Optimal electrical safety and reliability is strongly correlated with electrical maintenance — i.e. functional checks, servicing, repairing or replacing of necessary devices, equipment, machinery, building infrastructure, and supporting utilities in industrial, business, governmental, and residential installations. As our electrical systems have evolved, maintenance work has come to include various cost-effective practices to keep equipment operational. These activities take place either before or after a failure. In either case, normal maintenance is “likely” to expose electrical workers to hazard. The workplace is where maintenance occurs.
In electrical power systems, equipment and systems that control energy are designed to work, perhaps, only once or twice dependably in 25 to 50 years; if that. Only safety-by-design and recommended maintenance can sustain the likelihood that safety and reliability expectations can be met. Electrical maintenance usually involves exercising breakers, testing trip settings, confirming signaling paths in controls, software and the like. Safety by design usually involves applying methods to minimize occupational hazards early in the design process, with an emphasis on optimizing employee health and safety throughout the life cycle of materials and processes.
There are several leading practice documents in this space; one of them IEEE 3007.2-2010 – Recommended Practice for the Maintenance of Industrial and Commercial Power Systems — and another — NFPA 70E Electrical Safety in the Workplace — a trademarked document. NFPA 70E is the go-to document for workplace safety regulators; heavily referenced into Occupational Safety and Health Administration documents*. While the most concentrated locus of electrical safety expertise lies with the IEEE, the IEEE Standards Association chooses not to trademark its consensus products because that would require turning over its intellectual property to the public where its products are incorporated by reference into public safety regulations. The NFPA, with solid revenue from the fire safety industry, is tooled up better for recapturing the cost of developing the NFPA 70-suite; generally — and NFPA 70E in particular.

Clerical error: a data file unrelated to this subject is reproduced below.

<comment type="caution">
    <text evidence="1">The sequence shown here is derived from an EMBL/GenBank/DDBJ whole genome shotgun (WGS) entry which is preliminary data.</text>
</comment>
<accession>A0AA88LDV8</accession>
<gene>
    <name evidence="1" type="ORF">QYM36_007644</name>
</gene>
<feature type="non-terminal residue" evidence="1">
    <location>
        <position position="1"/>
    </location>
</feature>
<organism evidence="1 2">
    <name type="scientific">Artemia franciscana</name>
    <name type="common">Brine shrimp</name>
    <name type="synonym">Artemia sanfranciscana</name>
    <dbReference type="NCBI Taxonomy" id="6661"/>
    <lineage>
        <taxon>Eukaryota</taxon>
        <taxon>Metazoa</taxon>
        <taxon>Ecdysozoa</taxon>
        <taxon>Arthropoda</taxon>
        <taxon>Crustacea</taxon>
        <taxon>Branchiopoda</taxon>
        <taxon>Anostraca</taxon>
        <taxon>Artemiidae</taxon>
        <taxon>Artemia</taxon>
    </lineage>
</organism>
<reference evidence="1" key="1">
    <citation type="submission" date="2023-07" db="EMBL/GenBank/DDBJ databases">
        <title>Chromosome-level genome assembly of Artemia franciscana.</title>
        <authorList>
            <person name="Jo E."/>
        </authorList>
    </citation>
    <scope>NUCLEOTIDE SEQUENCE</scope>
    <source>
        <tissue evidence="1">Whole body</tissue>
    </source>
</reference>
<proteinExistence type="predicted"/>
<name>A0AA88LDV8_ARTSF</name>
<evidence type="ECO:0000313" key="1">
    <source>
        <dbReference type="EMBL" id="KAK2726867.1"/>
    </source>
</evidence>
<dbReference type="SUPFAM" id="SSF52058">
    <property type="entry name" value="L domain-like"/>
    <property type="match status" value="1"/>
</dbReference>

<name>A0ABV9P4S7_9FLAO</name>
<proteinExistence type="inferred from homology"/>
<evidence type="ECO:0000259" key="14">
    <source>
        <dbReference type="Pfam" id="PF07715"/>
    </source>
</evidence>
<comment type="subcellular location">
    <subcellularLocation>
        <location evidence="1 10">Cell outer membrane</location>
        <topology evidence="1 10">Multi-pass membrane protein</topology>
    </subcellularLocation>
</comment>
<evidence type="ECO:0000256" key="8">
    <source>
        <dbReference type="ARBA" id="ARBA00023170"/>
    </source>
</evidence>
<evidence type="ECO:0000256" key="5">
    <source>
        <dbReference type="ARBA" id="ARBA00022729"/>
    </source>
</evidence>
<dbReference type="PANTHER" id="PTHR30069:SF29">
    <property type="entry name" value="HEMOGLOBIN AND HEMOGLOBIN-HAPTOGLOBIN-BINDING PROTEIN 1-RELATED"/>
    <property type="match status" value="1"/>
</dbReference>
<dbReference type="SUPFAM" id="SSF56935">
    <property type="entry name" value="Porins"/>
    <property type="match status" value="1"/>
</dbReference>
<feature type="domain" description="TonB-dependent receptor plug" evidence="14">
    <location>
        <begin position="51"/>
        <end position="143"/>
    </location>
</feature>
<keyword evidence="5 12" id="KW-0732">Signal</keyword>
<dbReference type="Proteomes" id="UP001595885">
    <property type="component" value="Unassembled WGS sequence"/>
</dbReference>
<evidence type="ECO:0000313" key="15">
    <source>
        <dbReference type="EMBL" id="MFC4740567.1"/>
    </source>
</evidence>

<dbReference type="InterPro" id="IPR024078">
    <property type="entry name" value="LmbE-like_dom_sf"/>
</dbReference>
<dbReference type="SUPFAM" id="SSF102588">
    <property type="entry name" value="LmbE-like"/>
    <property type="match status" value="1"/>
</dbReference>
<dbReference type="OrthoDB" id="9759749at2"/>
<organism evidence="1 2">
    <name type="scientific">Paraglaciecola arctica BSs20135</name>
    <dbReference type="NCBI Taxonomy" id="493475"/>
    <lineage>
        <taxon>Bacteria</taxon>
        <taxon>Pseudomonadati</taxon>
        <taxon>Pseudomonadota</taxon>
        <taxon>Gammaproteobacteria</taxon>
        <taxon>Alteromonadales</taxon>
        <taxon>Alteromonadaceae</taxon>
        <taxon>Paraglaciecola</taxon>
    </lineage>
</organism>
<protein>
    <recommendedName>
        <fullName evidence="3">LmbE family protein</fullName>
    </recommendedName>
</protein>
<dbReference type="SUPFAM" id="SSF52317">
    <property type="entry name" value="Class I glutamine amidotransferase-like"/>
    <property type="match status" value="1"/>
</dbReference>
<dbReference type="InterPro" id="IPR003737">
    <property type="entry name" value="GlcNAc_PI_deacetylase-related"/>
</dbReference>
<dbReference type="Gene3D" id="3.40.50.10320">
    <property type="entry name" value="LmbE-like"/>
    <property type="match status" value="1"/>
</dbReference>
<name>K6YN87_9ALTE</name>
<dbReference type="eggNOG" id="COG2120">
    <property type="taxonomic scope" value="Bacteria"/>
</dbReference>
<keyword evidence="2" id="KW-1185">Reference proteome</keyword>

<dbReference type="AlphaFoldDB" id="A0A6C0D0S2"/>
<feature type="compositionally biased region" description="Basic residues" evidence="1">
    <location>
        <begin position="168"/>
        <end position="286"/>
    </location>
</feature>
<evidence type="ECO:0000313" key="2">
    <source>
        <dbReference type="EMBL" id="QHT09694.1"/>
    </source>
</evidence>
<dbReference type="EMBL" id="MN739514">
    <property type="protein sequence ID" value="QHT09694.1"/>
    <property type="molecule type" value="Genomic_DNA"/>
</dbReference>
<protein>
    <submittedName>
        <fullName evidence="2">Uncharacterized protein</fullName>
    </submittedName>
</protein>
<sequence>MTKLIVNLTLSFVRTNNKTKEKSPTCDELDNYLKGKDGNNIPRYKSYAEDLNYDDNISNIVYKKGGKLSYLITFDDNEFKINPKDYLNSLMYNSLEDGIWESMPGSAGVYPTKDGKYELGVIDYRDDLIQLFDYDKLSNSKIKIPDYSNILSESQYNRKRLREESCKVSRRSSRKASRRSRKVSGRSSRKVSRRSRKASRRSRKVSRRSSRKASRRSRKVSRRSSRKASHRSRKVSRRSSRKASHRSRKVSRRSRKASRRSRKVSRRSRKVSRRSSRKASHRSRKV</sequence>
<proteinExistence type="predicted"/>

With this short lesson in consensus document production economics let us turn our attention to NFPA 70E. We are now deep into its 3-year 2021 revision cycle. From the NFPA 70E prospectus:
This standard addresses electrical safety-related work practices, safety-related maintenance requirements, and other administrative controls for employee workplaces that are necessary for the practical safeguarding of employees relative to the hazards associated with electrical energy during activities such as the installation, inspection, operation, maintenance, and demolition of electric conductors, electric equipment, signaling and communications conductors and equipment, and raceways. This standard also includes safe work practices for employees performing other work activities that can expose them to electrical hazards as well as safe work practices for the following:
(1) Installation of conductors and equipment that connect to the supply of electricity
(2) Installations used by the electric utility, such as office buildings, warehouses, garages, machine shops, and recreational buildings that are not an integral part of a
generating plant, substation, or control center.
Informational Note: This standard addresses safety of workers whose job responsibilities entail interaction with electrical equipment and systems with potential exposure to energized electrical equipment and circuit parts. Concepts in this standard are often adapted to other workers whose exposure to electrical hazards is unintentional or not recognized as part of their job responsibilities. The highest risk for injury from electrical hazards for other workers involve unintentional contact with overhead power lines and electric shock from machines, tools, and appliances.
The Second Draft Committee meeting takes place July 16 – 18 at the Sheraton Indianapolis City Centre Hotel, Indianapolis, Indiana. When the Second Draft Report is released to the public on or before January 22, 2020 we will have an opportunity to respond through the NFPA NITMAM procedure by February 19, 2020. While we are happy to discuss this and any other regulatory product any day during our daily 11 AM Eastern time teleconferences, we refer most of the technical specifics to the IEEE Education & Healthcare Facilities Committee which meets online in European and American time zones every two weeks.
Issue: [3-3], [18-135]
Colleagues: Mike Anthony, Tammy Gammon, Jim Harvey, Joe Tedesco
*OSHA develops electrical safety documents of its own; the topic of a separate post since the jurisdictional politics are sensitive. CLICK HERE for a preview.
In 2003, the original University of Michigan codes and standards advocacy enterprise began submitting proposals to reduce electrical hazards dramatically by reducing the size of transformers and introducing series impedance elements to throttle fault current. Over a decade later, we find that both of these concepts are tracking in NFPA and IEEE consensus documents. Here are two videoclips from IEEE-TV in which experts discuss the technical specifics: